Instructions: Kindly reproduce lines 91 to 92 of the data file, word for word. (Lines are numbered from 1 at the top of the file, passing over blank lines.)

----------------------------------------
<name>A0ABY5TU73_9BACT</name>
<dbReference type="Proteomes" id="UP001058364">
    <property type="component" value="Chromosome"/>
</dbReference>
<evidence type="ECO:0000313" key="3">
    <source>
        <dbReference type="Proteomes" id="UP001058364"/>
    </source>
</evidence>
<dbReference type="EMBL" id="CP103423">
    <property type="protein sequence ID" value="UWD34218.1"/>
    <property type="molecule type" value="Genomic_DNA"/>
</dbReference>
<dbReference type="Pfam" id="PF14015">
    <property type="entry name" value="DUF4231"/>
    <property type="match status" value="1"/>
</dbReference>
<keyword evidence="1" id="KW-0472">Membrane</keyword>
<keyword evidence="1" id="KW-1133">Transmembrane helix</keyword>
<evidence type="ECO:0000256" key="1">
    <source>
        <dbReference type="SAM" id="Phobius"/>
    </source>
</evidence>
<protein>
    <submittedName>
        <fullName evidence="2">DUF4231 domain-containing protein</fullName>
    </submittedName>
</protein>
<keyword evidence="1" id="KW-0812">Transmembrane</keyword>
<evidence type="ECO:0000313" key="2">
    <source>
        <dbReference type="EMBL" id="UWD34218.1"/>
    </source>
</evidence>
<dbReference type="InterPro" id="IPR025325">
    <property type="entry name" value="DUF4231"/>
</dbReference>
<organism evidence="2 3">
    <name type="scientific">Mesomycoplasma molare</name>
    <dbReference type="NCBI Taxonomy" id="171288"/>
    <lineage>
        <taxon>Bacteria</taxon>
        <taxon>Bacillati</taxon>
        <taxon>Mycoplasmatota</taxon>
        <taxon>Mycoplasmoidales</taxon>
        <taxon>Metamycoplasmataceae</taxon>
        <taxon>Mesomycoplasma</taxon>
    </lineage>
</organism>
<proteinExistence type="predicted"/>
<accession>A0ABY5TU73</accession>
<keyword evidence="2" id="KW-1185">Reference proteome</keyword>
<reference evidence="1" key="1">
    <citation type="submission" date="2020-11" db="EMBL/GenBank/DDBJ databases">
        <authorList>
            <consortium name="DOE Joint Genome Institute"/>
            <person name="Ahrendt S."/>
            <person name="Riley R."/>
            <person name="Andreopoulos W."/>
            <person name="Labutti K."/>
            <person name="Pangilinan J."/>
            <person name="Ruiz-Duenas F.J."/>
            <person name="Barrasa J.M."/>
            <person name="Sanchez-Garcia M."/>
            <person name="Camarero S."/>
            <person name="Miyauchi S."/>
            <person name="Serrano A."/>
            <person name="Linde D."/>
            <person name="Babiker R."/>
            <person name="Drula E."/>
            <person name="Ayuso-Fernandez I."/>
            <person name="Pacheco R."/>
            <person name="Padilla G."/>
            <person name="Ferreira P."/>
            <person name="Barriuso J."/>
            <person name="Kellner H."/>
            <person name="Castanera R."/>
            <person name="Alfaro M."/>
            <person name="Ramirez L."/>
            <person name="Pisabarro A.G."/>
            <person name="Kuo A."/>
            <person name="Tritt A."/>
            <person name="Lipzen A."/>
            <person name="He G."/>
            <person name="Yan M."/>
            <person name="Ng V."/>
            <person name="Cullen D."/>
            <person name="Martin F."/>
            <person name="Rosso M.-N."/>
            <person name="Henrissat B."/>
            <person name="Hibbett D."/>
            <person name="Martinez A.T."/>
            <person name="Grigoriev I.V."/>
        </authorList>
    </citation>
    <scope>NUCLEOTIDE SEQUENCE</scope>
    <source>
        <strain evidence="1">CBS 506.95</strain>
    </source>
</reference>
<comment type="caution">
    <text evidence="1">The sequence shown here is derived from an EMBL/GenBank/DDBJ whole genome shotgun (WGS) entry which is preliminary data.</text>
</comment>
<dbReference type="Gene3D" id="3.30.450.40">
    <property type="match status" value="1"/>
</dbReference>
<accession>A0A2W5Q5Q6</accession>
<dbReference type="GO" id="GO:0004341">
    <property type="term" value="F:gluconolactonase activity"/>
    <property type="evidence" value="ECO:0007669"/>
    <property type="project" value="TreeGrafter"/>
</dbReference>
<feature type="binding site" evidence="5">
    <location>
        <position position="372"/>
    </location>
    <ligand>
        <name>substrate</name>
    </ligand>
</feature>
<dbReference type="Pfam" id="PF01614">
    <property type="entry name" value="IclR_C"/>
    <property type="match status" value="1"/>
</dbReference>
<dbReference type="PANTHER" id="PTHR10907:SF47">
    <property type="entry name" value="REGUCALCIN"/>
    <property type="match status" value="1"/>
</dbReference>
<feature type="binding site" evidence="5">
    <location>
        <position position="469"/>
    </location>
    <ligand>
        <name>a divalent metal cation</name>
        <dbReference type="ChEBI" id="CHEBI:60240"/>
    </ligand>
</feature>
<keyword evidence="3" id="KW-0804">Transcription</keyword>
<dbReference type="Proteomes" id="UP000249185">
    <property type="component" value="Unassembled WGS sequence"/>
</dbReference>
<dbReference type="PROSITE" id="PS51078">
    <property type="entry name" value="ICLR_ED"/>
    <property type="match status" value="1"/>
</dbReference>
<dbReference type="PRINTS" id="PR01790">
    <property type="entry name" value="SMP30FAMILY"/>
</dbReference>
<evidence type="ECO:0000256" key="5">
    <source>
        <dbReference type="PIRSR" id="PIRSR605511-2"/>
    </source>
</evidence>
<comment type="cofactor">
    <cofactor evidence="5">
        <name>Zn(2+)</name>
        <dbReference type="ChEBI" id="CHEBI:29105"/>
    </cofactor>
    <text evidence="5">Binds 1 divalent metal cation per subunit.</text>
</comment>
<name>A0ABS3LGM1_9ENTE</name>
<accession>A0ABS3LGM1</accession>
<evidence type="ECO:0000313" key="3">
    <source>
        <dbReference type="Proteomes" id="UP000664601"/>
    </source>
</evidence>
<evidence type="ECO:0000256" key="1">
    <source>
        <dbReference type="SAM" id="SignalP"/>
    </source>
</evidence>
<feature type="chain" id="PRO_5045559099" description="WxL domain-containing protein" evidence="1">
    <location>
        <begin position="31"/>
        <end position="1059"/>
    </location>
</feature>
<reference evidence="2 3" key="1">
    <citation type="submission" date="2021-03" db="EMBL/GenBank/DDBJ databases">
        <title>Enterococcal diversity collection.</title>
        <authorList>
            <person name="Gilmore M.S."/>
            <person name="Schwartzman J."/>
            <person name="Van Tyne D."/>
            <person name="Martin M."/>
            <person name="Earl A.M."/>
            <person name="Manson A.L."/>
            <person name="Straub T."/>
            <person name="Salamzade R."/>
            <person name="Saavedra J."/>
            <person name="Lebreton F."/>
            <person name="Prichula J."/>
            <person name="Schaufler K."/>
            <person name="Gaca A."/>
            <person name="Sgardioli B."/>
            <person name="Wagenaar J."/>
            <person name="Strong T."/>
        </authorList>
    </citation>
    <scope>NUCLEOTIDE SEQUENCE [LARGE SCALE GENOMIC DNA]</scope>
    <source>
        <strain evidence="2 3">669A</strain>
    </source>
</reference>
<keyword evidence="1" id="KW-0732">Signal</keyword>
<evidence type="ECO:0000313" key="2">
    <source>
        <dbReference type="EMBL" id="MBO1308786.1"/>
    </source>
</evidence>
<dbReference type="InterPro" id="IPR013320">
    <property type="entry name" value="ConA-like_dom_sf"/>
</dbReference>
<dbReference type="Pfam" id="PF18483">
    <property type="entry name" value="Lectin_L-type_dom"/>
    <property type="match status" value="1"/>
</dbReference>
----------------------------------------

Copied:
            <person name="Henrissat B."/>
            <person name="Hibbett D."/>